I am trying to determine if it is feasible to use an op-amp to interface a button 25 meters away. A user suggested this solution to me and im trying to explore it. He suggested to use a differential configuration to protect against common mode transients and false button presses. I tried recreating the circuit in proteus for simulation but i am getting weird results, i do not know if its proteus that is wrong or if its actually correct.
The circuit supposedly outputs 5v if a button is not pressed and 0v if the button is pressed
I am using a generic simulation model for the op amp. Notice the oscilloscope reading at the start you see a flat line at the beginning that is 0v. When a button is pressed it dips down to a - 5v but the voltmeter on the output will show 0v (not -5v like the oscilloscope). When button is released it shoots up to 2.5 volts and gradually go to 0v, but the voltmeter will read 5v, notice the leading point of the line where it is near zero but the voltmeter is at 5v?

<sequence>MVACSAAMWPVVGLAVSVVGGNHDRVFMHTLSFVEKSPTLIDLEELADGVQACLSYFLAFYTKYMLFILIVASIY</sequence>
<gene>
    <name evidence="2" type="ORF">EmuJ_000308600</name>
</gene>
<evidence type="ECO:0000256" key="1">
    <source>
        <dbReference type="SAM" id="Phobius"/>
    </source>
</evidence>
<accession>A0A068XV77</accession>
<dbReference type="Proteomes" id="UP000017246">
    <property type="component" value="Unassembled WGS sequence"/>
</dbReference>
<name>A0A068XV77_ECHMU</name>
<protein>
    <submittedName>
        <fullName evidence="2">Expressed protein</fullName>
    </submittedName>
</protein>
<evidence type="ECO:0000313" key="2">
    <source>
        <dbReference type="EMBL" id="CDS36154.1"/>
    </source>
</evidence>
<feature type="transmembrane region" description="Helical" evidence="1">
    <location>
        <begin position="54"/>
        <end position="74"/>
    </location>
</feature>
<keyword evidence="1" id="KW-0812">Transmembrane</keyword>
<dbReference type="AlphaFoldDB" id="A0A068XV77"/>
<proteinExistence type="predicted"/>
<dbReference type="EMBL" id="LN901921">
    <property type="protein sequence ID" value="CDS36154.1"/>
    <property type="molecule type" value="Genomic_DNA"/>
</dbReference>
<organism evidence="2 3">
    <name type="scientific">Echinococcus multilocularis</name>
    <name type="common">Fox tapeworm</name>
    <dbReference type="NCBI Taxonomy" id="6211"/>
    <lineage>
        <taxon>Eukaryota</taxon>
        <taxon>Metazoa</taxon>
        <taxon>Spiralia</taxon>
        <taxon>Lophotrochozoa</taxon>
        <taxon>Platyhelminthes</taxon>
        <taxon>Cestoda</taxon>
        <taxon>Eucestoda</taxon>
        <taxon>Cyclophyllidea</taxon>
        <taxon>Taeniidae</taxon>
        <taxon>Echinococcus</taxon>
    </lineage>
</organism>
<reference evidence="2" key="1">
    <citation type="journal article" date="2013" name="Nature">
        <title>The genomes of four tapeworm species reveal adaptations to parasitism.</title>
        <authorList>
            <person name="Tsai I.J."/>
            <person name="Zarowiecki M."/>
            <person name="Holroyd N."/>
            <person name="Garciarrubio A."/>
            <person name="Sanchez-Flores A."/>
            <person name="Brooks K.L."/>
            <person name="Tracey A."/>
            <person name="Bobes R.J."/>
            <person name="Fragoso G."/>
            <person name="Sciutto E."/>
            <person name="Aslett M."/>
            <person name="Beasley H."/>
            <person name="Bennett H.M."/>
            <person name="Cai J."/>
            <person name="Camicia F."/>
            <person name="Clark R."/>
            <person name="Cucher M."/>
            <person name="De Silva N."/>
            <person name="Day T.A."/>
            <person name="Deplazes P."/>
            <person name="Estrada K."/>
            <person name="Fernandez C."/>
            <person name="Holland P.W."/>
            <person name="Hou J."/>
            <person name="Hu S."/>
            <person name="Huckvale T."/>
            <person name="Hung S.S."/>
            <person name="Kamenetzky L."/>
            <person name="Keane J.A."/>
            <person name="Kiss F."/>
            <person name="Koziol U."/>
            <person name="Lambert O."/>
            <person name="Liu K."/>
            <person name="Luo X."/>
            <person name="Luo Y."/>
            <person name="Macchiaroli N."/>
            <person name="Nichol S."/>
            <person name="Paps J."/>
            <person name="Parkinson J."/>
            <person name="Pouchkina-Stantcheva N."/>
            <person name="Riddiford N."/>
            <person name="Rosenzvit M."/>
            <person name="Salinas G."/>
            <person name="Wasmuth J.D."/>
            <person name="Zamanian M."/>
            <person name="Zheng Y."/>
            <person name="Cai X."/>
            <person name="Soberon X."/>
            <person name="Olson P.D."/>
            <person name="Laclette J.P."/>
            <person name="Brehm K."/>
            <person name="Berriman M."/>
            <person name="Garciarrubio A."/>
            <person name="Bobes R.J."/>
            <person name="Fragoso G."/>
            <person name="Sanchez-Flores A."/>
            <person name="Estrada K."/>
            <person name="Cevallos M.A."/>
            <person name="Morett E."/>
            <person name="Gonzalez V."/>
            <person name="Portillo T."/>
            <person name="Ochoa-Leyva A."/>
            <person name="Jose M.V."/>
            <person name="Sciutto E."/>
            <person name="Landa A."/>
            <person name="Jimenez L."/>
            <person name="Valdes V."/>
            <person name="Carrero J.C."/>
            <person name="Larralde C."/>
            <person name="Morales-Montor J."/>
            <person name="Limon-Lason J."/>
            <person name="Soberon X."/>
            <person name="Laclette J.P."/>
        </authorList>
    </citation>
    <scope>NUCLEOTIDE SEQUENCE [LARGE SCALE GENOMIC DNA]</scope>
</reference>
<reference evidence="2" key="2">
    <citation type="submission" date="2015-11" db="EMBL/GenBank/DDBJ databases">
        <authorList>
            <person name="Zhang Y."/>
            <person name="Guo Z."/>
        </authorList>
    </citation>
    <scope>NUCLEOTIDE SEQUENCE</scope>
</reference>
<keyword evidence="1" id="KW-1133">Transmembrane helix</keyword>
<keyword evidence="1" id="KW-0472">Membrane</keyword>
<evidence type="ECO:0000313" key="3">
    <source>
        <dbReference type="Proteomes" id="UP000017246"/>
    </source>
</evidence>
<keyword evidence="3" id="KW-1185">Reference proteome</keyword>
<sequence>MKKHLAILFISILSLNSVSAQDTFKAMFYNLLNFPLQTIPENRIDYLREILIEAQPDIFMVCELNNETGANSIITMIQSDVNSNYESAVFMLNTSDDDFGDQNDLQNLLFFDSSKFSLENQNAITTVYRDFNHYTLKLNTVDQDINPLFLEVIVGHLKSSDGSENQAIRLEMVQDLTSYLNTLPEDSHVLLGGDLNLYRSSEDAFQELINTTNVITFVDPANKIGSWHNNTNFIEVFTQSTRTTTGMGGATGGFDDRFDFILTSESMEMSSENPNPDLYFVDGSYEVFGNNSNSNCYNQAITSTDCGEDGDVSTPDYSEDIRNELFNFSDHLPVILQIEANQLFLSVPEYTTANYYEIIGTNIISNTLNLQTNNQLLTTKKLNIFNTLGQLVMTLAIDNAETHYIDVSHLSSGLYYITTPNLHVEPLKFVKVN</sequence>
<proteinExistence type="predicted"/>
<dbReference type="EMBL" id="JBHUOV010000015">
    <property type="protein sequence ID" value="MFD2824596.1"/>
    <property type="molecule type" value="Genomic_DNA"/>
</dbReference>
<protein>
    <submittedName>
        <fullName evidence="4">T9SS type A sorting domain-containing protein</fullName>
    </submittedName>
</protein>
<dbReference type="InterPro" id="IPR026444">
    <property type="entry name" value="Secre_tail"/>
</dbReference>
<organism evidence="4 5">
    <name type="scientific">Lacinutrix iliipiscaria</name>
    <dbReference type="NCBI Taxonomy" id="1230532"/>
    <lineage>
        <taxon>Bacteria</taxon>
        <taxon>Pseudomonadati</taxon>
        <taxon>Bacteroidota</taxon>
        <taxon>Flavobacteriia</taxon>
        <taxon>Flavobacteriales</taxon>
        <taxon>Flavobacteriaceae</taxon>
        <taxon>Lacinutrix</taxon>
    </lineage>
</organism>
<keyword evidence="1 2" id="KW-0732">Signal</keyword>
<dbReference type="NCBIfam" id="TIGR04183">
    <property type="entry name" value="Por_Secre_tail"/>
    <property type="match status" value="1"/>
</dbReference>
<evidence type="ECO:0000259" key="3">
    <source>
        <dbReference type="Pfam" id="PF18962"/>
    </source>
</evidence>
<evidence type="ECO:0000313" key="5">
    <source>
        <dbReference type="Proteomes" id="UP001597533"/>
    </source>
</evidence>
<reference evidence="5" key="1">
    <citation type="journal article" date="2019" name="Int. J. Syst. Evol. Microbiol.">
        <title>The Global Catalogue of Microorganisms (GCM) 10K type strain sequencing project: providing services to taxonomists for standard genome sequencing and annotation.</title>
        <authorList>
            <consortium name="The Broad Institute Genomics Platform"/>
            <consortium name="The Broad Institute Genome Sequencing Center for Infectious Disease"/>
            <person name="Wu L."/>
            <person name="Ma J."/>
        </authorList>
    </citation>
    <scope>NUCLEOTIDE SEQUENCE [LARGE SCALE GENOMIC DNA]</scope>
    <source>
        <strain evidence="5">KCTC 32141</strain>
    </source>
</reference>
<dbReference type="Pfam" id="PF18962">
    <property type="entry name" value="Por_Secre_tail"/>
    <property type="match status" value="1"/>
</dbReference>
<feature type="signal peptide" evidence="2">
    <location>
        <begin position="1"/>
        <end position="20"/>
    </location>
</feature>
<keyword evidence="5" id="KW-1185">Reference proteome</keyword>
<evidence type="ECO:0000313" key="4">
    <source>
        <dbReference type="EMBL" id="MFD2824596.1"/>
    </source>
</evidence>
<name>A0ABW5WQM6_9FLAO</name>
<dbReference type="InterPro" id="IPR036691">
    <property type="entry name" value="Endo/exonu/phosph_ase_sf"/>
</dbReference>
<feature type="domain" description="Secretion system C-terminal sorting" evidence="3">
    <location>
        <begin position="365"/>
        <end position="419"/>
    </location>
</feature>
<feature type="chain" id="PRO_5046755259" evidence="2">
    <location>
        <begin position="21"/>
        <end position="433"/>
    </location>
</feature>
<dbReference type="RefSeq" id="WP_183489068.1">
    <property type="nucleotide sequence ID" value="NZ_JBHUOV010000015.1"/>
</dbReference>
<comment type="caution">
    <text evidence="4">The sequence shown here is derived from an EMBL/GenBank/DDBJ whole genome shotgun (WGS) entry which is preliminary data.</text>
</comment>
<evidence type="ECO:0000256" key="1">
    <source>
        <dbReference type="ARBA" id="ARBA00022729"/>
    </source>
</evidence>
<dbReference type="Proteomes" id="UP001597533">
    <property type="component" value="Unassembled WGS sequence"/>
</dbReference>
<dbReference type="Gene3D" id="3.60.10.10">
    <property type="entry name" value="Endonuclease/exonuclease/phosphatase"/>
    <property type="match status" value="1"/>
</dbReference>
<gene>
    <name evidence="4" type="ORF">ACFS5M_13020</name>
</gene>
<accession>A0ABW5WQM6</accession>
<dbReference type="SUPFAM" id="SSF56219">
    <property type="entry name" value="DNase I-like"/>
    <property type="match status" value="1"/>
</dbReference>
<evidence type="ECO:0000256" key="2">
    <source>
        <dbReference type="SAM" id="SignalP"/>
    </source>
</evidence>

Which one do i believe? Have i missed something? I have checked the schematic and it seems to match from other sources (example). The actual op-amp i plan to use is this.can i actually expect the proper voltages (0v and 5v) on the output of the op-amp in reality?
here is the op-amp property the one used above. I have actually tried using a model of an actual IC and the behaivor is the same where i am getting negative voltages on button press.